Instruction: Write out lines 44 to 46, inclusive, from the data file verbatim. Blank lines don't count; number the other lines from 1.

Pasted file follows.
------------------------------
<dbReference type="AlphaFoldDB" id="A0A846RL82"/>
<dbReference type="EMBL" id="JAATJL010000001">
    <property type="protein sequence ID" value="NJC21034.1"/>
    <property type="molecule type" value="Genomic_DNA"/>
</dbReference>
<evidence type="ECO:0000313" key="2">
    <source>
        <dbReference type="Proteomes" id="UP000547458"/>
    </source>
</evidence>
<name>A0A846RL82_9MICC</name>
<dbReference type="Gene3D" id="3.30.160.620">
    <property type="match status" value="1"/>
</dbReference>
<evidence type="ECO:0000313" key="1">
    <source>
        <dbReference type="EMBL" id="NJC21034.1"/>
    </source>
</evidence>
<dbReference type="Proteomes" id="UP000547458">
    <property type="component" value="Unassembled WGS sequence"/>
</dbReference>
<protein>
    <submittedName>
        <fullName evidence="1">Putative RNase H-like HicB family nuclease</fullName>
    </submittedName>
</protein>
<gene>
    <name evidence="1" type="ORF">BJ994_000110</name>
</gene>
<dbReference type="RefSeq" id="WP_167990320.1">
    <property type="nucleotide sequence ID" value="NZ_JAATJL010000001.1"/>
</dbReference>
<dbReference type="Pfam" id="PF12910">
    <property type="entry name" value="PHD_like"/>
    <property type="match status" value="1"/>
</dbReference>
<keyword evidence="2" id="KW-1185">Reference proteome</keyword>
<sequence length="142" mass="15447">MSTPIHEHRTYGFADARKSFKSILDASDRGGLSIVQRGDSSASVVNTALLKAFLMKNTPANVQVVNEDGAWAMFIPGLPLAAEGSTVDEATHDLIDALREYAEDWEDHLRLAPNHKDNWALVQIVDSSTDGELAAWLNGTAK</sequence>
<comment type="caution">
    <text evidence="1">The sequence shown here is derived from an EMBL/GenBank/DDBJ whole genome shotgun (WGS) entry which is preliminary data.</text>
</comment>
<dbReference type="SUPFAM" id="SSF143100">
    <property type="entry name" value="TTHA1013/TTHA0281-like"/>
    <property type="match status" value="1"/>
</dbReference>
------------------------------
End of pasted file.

    <property type="entry name" value="TTHA1013/TTHA0281-like"/>
    <property type="match status" value="1"/>
</dbReference>